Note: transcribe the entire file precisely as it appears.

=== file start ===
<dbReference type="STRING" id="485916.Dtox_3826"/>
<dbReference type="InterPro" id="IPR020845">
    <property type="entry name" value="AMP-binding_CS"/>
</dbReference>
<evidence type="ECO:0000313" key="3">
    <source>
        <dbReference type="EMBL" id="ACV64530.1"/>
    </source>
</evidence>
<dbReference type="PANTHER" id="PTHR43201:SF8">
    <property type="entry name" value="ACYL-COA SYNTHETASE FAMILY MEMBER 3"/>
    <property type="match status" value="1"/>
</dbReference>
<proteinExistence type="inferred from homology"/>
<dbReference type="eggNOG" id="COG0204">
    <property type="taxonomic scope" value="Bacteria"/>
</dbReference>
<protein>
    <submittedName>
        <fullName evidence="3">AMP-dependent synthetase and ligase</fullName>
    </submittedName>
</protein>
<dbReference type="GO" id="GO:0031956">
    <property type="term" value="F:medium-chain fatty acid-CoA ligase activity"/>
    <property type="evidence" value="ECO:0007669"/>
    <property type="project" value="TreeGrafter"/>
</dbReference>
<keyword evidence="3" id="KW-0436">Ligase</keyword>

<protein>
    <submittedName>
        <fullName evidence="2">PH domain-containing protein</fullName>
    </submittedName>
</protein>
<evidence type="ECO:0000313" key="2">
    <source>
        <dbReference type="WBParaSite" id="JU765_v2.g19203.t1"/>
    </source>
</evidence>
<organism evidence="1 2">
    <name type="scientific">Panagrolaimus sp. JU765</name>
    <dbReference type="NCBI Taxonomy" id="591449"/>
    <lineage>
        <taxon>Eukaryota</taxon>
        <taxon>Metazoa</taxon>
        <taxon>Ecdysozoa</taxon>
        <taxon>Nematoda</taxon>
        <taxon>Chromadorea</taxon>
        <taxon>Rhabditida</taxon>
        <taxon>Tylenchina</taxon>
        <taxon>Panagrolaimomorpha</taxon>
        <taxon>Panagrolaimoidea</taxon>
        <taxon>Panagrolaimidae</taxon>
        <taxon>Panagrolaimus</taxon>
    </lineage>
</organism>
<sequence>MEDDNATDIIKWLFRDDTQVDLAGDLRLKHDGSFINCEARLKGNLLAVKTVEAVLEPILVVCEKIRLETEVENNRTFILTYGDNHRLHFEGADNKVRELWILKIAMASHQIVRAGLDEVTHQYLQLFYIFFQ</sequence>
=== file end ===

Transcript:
<dbReference type="STRING" id="485916.Dtox_3826"/>
<dbReference type="InterPro" id="IPR020845">
    <property type="entry name" value="AMP-binding_CS"/>
</dbReference>
<evidence type="ECO:0000313" key="3">
    <source>
        <dbReference type="EMBL" id="ACV64530.1"/>
    </source>
</evidence>
<dbReference type="PANTHER" id="PTHR43201:SF8">
    <property type="entry name" value="ACYL-COA SYNTHETASE FAMILY MEMBER 3"/>
    <property type="match status" value="1"/>
</dbReference>
<proteinExistence type="inferred from homology"/>
<dbReference type="eggNOG" id="COG0204">
    <property type="taxonomic scope" value="Bacteria"/>
</dbReference>
<protein>
    <submittedName>
        <fullName evidence="3">AMP-dependent synthetase and ligase</fullName>
    </submittedName>
</protein>
<dbReference type="GO" id="GO:0031956">
    <property type="term" value="F:medium-chain fatty acid-CoA ligase activity"/>
    <property type="evidence" value="ECO:0007669"/>
    <property type="project" value="TreeGrafter"/>
</dbReference>
<keyword evidence="3" id="KW-0436">Ligase</keyword>

<protein>
    <submittedName>
        <fullName evidence="2">PH domain-containing protein</fullName>
    </submittedName>
</protein>
<evidence type="ECO:0000313" key="2">
    <source>
        <dbReference type="WBParaSite" id="JU765_v2.g19203.t1"/>
    </source>
</evidence>
<organism evidence="1 2">
    <name type="scientific">Panagrolaimus sp. JU765</name>
    <dbReference type="NCBI Taxonomy" id="591449"/>
    <lineage>
        <taxon>Eukaryota</taxon>
        <taxon>Metazoa</taxon>
        <taxon>Ecdysozoa</taxon>
        <taxon>Nematoda</taxon>
        <taxon>Chromadorea</taxon>
        <taxon>Rhabditida</taxon>
        <taxon>Tylenchina</taxon>
        <taxon>Panagrolaimomorpha</taxon>
        <taxon>Panagrolaimoidea</taxon>
        <taxon>Panagrolaimidae</taxon>
        <taxon>Panagrolaimus</taxon>
    </lineage>
</organism>
<sequence>MEDDNATDIIKWLFRDDTQVDLAGDLRLKHDGSFINCEARLKGNLLAVKTVEAVLEPILVVCEKIRLETEVENNRTFILTYGDNHRLHFEGADNKVRELWILKIAMASHQIVRAGLDEVTHQYLQLFYIFFQ</sequence>